POSTSCRIPT / August 7, 2012 / Tuesday

By FEDERICO D. PASCUAL JR.

Philippine STAR Columnist

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How will RE investors take lower FiT levels?

EARLY VOTE: Emerging from a meeting yesterday with President Noynoy Aquino, congressmen decided to put to a vote immediately upon their return to the House of Representatives the question of ending the debate on the Reproductive Health bill (RA 4244).

The original schedule was to vote today on terminating the debate. It seems the pep talk of the President fired them up to act swiftly.

Albay Rep. Edcel Lagman, the bill sponsor, said the President suggested that they be brave enough to cast a “conscience vote” despite pressure from the Catholic Church to kill the bill.

Considering that the issue has dragged on too long, whether lawmakers voted on it yesterday, today or tomorrow will not make much difference.

The controversial measure has been debated long enough, notwithstanding the fact that many of those talking about it have not even read the final text. The next battlefields will include the Senate and the Supreme Court.

President Aquino seems to be gambling his remaining four years in office on the measure. And his critics say, “Call!”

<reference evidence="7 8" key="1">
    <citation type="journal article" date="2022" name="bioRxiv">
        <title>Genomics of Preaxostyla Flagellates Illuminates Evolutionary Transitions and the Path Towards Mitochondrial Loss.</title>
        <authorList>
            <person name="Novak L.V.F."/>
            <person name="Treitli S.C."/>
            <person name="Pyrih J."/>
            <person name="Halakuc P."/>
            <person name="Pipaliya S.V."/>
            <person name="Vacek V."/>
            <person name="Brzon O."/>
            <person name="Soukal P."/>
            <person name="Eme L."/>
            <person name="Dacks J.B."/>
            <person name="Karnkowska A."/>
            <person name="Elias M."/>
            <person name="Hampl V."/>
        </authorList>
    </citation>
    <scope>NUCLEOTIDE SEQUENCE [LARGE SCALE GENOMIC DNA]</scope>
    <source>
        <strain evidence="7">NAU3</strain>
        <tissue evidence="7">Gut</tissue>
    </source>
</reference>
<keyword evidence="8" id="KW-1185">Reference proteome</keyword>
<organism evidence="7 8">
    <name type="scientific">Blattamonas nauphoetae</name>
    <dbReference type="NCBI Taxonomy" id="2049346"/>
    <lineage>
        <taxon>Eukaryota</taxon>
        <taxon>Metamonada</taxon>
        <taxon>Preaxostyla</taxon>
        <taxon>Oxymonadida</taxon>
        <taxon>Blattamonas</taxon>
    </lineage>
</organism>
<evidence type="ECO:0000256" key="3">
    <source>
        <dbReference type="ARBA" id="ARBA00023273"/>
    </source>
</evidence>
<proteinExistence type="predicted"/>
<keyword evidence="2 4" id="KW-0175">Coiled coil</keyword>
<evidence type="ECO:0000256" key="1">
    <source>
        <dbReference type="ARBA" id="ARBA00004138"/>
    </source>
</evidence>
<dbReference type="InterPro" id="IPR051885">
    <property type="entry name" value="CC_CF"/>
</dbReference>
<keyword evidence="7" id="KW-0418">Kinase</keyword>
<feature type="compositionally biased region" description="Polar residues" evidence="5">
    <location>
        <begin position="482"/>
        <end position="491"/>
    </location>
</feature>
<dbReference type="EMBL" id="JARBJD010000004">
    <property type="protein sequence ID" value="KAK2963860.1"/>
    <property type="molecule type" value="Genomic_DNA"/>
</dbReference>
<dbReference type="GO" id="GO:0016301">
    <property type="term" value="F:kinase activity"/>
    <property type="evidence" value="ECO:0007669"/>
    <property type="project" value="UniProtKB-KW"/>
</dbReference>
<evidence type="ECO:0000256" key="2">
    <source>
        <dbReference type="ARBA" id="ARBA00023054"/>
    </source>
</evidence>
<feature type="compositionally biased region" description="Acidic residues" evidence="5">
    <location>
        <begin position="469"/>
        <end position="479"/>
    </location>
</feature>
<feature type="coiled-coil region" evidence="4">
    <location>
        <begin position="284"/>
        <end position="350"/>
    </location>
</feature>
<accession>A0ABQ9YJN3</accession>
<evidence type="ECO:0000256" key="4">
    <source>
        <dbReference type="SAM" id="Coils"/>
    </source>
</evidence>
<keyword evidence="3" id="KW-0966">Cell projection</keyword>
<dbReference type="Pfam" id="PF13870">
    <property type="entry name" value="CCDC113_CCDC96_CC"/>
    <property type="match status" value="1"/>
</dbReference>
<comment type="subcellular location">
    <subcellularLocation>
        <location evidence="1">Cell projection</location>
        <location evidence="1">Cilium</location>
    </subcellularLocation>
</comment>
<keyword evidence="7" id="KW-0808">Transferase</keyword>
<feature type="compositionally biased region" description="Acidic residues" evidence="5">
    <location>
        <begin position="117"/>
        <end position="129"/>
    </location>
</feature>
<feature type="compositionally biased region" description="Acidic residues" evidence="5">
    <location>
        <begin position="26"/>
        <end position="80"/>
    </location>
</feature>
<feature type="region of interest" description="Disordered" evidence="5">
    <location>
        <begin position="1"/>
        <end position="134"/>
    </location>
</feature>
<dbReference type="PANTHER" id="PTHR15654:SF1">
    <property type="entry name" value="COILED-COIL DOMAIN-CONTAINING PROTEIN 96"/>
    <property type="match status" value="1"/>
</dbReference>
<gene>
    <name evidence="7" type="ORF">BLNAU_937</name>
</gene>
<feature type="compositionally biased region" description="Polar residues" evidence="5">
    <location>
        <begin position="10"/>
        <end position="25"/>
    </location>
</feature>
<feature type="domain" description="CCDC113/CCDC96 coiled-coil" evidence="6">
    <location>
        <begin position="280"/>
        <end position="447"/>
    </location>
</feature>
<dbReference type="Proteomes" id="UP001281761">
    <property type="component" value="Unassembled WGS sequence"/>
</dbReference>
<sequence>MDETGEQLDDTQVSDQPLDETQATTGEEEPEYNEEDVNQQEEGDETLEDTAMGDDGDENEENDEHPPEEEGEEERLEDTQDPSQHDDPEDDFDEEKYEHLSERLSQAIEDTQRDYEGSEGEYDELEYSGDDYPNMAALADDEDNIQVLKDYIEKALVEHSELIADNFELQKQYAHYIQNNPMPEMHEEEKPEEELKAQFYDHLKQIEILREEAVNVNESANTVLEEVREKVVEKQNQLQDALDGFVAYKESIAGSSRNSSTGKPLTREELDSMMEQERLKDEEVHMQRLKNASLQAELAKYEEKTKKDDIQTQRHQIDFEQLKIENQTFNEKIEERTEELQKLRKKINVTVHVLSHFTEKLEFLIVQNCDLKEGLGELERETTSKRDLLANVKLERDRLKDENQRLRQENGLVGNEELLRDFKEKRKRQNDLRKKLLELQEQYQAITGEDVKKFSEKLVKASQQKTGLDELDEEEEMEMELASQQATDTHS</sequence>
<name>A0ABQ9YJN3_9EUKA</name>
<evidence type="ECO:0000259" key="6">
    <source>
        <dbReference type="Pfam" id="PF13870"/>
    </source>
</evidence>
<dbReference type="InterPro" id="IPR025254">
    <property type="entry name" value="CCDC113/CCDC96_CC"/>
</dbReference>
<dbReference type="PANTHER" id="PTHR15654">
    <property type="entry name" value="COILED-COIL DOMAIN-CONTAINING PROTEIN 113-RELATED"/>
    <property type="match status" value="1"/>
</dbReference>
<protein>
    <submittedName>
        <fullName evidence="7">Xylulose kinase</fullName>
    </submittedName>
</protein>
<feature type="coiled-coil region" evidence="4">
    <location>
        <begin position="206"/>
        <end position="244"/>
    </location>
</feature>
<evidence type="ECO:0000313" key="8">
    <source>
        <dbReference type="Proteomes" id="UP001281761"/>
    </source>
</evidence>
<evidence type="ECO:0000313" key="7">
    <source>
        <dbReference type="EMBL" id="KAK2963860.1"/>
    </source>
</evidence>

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FEED-IN RATES CUT: That was a bold balancing act of the Energy Regulatory Commission when it set last July 27 the Feed-in Tariff (FiT) to be applied to renewable energy generation sources such as hydro, biomass, wind, and solar.

The approved FiT figures are substantially lower than those petitioned in May last year by the National Renewable Energy Board:

Hydro resources — P5.90 per kilowatt-hour (versus NREB’s proposed P6.15); biomass — P6.63 (vs P7); wind — P8.53 (vs P10.37); and solar — P9.68 (vs P17.95). The rates are 4-5 percent less for hydro and biomass, 18 percent less for wind, and as much as 46 percent less for solar power.

The ERB deferred fixing the FiT for Ocean Thermal Energy Conversion (Otec) resource while further study and data gathering are ongoing.

“The lowered rates will cushion the impact of implementing the FiT incentive mechanism under the Renewable Energy Act on the electricity rates, while still being sufficient to attract new investments,” said ERC Executive Director Francis Saturnino Juan.

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A LITTLE KINK: With the long-awaited FiT finally out, renewable energy developers can now plan their moves for the next 20 years. They now have numbers, although different from those proposed by the NREB, to guide them.

There is a little kink, however, with Juan’s saying that the approved FIT rates will be reviewed and possibly readjusted up or down after the initial three years of implementation “or when the installation targets for each technology shall have already been met.”

This could mean that while the new FiT will be fixed till 2015, there is uncertainty as to what the adjusted levels could be under the new administration after President Aquino steps down. Lack of predictability in government polices has been a disincentive to investors.